In the January 20 edition of Time Magazine, there appeared an article asking this question. The article is a response to Amy Chua’s new book, Battle Hymn of the Tiger Mother. Time’s article, and presumably the book, leave one wondering: Is it good parenting to forbid your daughter’s attendance at slumber parties, to forbid computer games, and to make her sit at a piano for five plus hours (until she gets it right)?
Good parenting, like good teaching begins with the knowledge that children are born persons. They bear the very image of God. As such, every child must be loved, cherished and treated respectfully.
Children are born “with a sense of may and must not, of right and wrong.” None-the-less, they are by nature often weak and ignorant, selfish and lazy. Thus, they must not be left to their nature. Sadly, “this is precisely what half the parents in the world, and three-fourths of the teachers, are content to do…
Well aware of our stance towards them, children “are always playing a game – half of chance, half of skill; they are trying how far they can go, how much of the management of their own lives they can get for the taking, and how much they must leave in the hands of the stronger powers.”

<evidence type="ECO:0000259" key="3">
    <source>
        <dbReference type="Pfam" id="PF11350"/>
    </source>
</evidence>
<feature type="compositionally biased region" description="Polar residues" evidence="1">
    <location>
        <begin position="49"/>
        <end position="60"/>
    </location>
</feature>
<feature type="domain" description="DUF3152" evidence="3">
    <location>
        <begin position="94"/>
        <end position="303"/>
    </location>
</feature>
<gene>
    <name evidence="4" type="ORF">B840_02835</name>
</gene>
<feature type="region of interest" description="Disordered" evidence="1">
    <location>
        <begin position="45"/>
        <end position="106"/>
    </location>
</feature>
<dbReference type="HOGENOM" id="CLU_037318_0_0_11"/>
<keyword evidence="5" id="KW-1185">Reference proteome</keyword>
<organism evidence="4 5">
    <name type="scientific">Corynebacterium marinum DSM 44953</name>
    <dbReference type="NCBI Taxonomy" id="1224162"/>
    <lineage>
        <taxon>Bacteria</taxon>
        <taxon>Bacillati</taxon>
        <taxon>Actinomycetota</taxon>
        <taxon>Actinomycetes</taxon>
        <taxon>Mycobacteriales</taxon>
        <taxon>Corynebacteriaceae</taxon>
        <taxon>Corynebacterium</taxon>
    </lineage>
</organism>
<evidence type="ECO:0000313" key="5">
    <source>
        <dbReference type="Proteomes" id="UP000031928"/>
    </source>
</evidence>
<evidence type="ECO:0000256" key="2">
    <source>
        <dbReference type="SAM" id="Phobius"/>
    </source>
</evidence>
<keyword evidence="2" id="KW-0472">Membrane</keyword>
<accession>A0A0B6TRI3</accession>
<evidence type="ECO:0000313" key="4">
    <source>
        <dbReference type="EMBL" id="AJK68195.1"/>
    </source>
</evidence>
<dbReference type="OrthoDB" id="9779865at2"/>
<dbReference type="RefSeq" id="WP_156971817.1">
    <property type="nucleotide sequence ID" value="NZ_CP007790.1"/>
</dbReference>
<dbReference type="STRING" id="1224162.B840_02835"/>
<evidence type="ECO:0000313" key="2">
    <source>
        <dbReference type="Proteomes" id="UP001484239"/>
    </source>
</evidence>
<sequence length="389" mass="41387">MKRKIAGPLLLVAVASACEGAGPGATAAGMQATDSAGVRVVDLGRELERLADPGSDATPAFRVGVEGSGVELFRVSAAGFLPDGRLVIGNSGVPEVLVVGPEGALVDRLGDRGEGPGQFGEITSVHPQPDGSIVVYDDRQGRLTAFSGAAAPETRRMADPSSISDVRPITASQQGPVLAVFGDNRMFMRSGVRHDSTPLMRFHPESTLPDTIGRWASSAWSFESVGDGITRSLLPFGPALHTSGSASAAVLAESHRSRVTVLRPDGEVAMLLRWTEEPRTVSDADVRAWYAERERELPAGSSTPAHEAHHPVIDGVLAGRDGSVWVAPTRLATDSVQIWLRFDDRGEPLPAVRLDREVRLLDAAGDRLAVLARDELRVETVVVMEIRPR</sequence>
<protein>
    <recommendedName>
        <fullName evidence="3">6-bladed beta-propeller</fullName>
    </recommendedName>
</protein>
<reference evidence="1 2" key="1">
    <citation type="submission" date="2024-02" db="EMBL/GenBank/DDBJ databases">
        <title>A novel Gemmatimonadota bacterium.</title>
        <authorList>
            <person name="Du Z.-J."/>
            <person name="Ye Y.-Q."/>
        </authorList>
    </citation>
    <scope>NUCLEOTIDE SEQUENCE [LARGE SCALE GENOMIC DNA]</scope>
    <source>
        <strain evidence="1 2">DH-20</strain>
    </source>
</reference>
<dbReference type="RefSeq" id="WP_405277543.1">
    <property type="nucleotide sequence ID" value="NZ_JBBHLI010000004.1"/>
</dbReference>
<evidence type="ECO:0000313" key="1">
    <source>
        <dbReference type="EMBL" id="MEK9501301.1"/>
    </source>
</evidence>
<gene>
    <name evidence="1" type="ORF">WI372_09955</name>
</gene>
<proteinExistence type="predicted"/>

It is the duty of parents to be the “stronger power”, to support each child in doing what she “ought”, especially when she lacks a self-compelling will. In doing so, a “stronger power” exhibits the strength of a peaceful and fixed presence. There is no need for anxious invocations, name-calling, lectures or threats. At times, this means peacefully sitting on a piano bench beside the child, while she repeats each measure again and again. At other times, it requires overseeing from afar. In either case, the child must reckon with the presence of duty and must.
Growing children to maturity requires great effort from both directions – that of the parent and that of the child. On any given day, at any given time, it may not be easy. This is tough parenting! It is the office of parenting. Parents are compelled by duty to bring up every child to be his or her best.
 Charlotte Mason, Home Education, p. 14.
 Charlotte Mason, Home Education, p. 102.
 Charlotte Mason, School Education, p. 31.